The response does not shed light on directions issued post the publication of the final NRC specifically w.r.t “winding up of processes” as the response only mentions “pending works”, a rather vague term. Moreover, all of this is rather moot given how the NRC is yet to be notified. This makes one wonder if the MHA and the RGI have, just like the Assam government, chosen to ignore the entire mammoth and expensive NRC process.

On the pointed subject of directions on issuance of Rejection Slips and delays in the process, the official response says, “Due to the outbreak of Covid-19 and flood situation, the process of issuing rejection slips has been postponed.” 

The issuance of Rejection Slips that contain the reason for rejection as mentioned in the speaking orders passed by the Claims officer, is vital for those who have been excluded from the final NRC and now need to defend their citizenship before the Foreigners’ Tribunals. Once a rejection slip is handed over, the excluded person has only 120 days to file an appeal before a Foreigners Tribunal. But as these Rejection Slips have still not been issued, the 19 lakh applicants who have been left out of the NRC, have not been able to file appeals before the FT.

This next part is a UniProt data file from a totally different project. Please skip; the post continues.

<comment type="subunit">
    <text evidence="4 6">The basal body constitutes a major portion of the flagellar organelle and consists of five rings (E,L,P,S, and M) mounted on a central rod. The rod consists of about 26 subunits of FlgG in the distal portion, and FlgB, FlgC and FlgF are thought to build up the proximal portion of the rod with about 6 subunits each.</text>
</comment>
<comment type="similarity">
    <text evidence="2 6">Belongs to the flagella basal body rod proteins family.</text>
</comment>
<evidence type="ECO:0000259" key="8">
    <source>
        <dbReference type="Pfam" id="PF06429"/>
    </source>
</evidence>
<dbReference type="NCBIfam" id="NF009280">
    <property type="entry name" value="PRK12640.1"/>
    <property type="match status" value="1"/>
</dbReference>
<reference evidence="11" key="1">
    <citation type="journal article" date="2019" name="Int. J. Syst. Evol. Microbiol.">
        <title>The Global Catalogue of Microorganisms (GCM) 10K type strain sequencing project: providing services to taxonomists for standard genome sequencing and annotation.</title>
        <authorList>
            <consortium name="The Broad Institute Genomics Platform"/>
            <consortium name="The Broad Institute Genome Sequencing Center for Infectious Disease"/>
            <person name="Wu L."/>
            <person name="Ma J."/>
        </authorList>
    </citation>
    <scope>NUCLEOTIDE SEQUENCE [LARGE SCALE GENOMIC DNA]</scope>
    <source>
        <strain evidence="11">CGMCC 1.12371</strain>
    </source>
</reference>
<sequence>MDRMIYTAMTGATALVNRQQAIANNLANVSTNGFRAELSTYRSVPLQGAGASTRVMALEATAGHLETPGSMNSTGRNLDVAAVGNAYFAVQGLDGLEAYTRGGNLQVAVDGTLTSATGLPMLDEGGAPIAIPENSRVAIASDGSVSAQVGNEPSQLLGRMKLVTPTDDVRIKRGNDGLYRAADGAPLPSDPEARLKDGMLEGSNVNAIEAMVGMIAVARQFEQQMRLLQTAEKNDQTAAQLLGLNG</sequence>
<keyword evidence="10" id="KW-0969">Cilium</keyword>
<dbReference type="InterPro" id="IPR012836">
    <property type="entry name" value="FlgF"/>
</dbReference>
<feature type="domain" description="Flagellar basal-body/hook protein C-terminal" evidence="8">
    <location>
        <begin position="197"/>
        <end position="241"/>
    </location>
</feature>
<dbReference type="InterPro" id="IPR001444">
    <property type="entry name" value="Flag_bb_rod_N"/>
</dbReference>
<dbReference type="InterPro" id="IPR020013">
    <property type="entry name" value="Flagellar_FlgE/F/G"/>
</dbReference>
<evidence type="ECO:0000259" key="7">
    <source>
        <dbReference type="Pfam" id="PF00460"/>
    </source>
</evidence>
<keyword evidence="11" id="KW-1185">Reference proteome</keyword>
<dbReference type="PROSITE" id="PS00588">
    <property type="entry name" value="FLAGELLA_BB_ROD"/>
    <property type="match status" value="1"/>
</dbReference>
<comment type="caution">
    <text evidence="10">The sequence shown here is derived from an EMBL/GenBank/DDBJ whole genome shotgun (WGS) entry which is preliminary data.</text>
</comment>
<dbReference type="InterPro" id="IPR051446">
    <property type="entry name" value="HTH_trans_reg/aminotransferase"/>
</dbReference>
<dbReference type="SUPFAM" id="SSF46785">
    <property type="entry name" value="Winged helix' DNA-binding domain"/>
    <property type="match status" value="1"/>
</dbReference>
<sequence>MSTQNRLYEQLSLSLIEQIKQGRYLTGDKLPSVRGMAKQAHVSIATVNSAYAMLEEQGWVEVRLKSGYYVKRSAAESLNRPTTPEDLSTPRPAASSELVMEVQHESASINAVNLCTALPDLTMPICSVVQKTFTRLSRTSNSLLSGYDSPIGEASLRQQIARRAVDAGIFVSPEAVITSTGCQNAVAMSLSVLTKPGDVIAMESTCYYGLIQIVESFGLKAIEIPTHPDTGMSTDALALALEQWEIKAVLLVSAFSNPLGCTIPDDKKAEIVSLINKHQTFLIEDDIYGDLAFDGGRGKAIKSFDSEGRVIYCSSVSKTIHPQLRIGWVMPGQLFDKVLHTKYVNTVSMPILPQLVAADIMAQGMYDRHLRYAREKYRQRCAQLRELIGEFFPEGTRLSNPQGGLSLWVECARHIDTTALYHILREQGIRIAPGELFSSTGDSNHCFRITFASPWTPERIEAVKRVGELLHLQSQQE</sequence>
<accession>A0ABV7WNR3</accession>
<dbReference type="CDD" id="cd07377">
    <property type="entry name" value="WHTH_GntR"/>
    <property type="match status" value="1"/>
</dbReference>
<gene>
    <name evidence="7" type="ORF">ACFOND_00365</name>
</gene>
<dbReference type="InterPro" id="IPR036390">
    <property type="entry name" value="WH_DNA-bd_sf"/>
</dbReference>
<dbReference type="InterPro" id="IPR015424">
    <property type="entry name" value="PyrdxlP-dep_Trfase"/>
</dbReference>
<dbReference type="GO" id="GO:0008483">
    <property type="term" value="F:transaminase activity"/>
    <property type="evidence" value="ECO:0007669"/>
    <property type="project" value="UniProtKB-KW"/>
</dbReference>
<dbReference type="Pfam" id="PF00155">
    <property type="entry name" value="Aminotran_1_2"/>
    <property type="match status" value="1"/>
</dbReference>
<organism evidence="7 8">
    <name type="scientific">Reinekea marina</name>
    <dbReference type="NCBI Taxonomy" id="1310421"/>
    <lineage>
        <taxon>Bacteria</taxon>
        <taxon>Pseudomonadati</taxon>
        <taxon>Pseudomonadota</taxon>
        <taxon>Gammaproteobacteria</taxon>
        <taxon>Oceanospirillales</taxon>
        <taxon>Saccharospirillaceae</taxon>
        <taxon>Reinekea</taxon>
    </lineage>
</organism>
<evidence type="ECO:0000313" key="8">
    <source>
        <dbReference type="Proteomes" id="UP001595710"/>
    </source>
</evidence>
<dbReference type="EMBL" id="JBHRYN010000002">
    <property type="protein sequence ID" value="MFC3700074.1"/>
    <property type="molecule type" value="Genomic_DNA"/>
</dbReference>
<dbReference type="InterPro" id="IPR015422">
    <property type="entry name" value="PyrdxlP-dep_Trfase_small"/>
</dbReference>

During the Budget Session of the Parliament earlier this year, the Minister on February 9, 2021, had provided the same reason that Covid-19 and floods had postponed the process of issuing rejection slips. This is detrimental to all excluded people who are prevented from taking any judicial recourse in the matter.

Other systemic problems

SabrangIndia’s sister organisation, Citizens for Justice and Peace (CJP) has dedicated itself to helping our fellow Indians defend their citizenship in Assam. CJP has not only helped secure the release of 41 people from detention camps on conditional bail, it has also distributed food rations to some of the detainees. When it comes to the follow up to the NRC process, CJP also moved the Gauhati High Court this year, seeking directions to the state to formulate effective and robust modalities for legal aid for people who will now be required to defend their citizenship before Foreigners’ Tribunals. CJP has raised concerns about the absence of trained lawyers and paralegals at legal aid centres that the government insists will be able to adequately assist these people.